Protesters in Minneapolis crushed and burned down a shopping mall in the Longfellow district

Residents of Longfellow District protesting the death of African-American George Floyd crushed and burned down a major shopping mall.

Minneapolis has been hit by a new wave of violence. On Thursday, the day after the riots over the death of an African-American man in police custody, one of the city’s neighborhoods turned into smoky ruins – with buildings burned down, shops looted, and angry graffiti demanding justice.

The unrest spread to several neighborhoods in the Longfellow area, and several other outbreaks of violence occurred in other parts of Minneapolis. After two nights of violent protests following the death of African-American George Floyd, the Mayor of Minneapolis asked the Governor to bring the National Guard forces into the city. Another protest will take place Thursday night in the historic center of Minneapolis.

Some of the city’s shops are planning to close early for fear of new unrest. Authorities have stopped the high-speed tram system and plan to stop all bus services, explaining it as “a concern for the safety of passengers and employees” of transportation companies.




Fears of new unrest increased after Wednesday to Thursday night, when violence erupted in the Longfellow area. The rioters broke all the windows at the mall across the street from the police station where Floyd was detained. Among those affected were a major supermarket, Target, and the Planet Fitness chain gym. There was huge red graffiti on the wall of the supermarket that said: “Why us?”. Wendy’s across the street fast food restaurant was charred almost beyond recognition.

The rioters, however, find meaning in their actions.

The protesters destroyed commercial establishments “because the system is broken,” a young man who identified himself as Cash told the Associated Press. He said he was outside at the time of the riots. Kash disagreed that the destruction of the supermarket had harmed residents of an area predominantly populated by African Americans.




The protests, which began on Wednesday evening and continued until Thursday morning, were more violent than on Tuesday.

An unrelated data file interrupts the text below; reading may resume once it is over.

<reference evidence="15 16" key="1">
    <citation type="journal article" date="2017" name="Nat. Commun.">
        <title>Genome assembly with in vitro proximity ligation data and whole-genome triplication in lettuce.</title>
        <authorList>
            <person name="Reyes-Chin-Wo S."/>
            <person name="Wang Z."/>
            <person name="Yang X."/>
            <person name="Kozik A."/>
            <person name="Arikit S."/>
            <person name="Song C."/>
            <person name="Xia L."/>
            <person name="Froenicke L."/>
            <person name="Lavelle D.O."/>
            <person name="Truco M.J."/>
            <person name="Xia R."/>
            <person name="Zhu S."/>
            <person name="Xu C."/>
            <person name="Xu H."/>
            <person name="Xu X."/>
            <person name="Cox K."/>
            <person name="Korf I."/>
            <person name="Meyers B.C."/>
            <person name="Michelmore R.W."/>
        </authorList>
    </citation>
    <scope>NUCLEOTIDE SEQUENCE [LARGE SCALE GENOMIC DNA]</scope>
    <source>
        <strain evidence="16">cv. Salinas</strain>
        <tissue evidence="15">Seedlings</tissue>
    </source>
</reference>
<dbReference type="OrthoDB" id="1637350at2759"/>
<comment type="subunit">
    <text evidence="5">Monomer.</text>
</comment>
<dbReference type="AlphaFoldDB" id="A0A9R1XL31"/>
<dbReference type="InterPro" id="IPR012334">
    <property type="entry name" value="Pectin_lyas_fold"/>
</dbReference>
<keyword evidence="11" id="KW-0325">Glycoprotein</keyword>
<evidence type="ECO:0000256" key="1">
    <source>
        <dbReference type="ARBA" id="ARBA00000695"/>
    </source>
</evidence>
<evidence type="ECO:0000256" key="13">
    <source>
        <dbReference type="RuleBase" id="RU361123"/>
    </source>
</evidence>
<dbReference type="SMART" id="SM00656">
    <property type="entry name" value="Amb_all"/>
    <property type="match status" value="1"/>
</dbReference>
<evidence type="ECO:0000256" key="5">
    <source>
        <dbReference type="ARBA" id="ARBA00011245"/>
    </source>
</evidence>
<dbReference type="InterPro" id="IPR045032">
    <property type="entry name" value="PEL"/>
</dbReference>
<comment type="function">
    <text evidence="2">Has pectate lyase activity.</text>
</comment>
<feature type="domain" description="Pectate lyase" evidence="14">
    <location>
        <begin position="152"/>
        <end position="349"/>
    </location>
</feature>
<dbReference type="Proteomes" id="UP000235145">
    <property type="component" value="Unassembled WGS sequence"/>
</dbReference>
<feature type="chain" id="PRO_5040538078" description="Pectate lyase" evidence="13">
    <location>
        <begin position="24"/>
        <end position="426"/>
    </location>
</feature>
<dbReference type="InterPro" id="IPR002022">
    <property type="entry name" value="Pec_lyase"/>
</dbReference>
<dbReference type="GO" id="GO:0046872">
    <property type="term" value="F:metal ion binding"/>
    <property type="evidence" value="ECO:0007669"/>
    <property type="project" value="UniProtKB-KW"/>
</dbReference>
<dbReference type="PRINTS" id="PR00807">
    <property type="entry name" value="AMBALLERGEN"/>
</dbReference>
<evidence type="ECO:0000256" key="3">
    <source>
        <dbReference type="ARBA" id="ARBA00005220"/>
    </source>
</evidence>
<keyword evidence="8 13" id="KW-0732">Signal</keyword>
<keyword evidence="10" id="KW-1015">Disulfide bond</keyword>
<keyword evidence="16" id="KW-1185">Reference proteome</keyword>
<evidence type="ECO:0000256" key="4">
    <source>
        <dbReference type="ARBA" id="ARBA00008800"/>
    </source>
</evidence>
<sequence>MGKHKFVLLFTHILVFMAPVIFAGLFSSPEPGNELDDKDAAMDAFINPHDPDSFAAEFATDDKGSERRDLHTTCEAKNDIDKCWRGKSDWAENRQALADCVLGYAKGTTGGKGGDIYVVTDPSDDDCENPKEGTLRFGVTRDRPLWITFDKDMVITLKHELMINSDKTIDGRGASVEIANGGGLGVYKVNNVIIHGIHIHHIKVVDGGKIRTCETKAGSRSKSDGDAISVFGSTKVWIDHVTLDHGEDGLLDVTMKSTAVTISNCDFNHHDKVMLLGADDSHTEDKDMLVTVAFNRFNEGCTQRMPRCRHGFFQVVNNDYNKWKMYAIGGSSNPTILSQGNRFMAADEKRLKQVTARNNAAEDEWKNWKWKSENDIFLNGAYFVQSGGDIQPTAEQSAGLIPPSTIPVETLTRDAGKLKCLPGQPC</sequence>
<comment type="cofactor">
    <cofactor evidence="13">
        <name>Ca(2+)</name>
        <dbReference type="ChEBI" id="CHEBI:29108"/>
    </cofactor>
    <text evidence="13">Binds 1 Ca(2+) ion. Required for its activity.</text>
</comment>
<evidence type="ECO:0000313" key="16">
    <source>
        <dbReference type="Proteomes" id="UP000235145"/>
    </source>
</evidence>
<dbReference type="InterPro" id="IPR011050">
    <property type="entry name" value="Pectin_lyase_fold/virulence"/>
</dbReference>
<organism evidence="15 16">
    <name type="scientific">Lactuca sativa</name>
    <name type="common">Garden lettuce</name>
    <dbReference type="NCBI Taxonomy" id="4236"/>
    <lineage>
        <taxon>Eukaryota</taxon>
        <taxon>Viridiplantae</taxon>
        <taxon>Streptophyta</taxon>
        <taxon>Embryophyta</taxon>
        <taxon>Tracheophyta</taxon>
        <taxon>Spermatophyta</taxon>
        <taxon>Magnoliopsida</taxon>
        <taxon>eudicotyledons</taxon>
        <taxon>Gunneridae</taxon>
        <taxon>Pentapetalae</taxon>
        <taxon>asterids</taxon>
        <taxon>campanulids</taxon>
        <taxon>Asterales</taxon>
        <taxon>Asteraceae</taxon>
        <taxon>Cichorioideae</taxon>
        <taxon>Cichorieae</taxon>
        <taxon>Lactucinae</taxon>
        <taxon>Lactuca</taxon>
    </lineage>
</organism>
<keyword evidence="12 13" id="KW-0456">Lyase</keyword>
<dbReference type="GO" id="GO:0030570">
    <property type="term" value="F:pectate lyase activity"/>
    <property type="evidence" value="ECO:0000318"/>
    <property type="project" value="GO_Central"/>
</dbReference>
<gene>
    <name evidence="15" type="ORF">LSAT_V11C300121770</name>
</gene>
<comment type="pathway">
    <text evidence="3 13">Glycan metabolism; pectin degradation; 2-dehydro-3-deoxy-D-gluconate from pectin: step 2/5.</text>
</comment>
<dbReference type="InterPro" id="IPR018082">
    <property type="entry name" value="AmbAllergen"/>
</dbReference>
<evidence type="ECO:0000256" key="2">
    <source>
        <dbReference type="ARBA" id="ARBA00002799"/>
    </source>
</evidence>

Mayor Jacob Frey called on the people of Longfellow to calm down. “Please, Minneapolis, we can’t let this tragedy cause more tragedies,” he wrote on his Twitter.

Protests have also begun in other cities in the country. In California, hundreds of people outraged by Floyd’s death blocked the highway in Los Angeles and smashed the car windows of the California Traffic Police. Police in Memphis blocked the main highway after a group of protesters gathered outside the police station. The situation then escalated and the police asked for help from the special forces.

During the riots in Minneapolis on Wednesday night, a man was found deadly wounded near a pawn shop. According to the city authorities, the deceased may have been killed by the owner of a loan facility. The city’s fire department reported 30 intentional arson attacks, resulting in 16 fires. Several fire trucks were hit by rocks and other projectiles. No one was injured in the fires.

Floyd, 46, died in custody on Monday – police arrested him near a grocery store after receiving reports that an African American had paid a counterfeit banknote to a seller. On Thursday, the U.S. Attorney’s Office and the FBI said they were conducting a “serious criminal investigation” into Floyd’s death.

The African-American died after one of the policemen put his neck down with his knee. The scene of the arrest was filmed by a passerby. The video he posted on social networks soon became widespread throughout the country and led to the start of mass protests.

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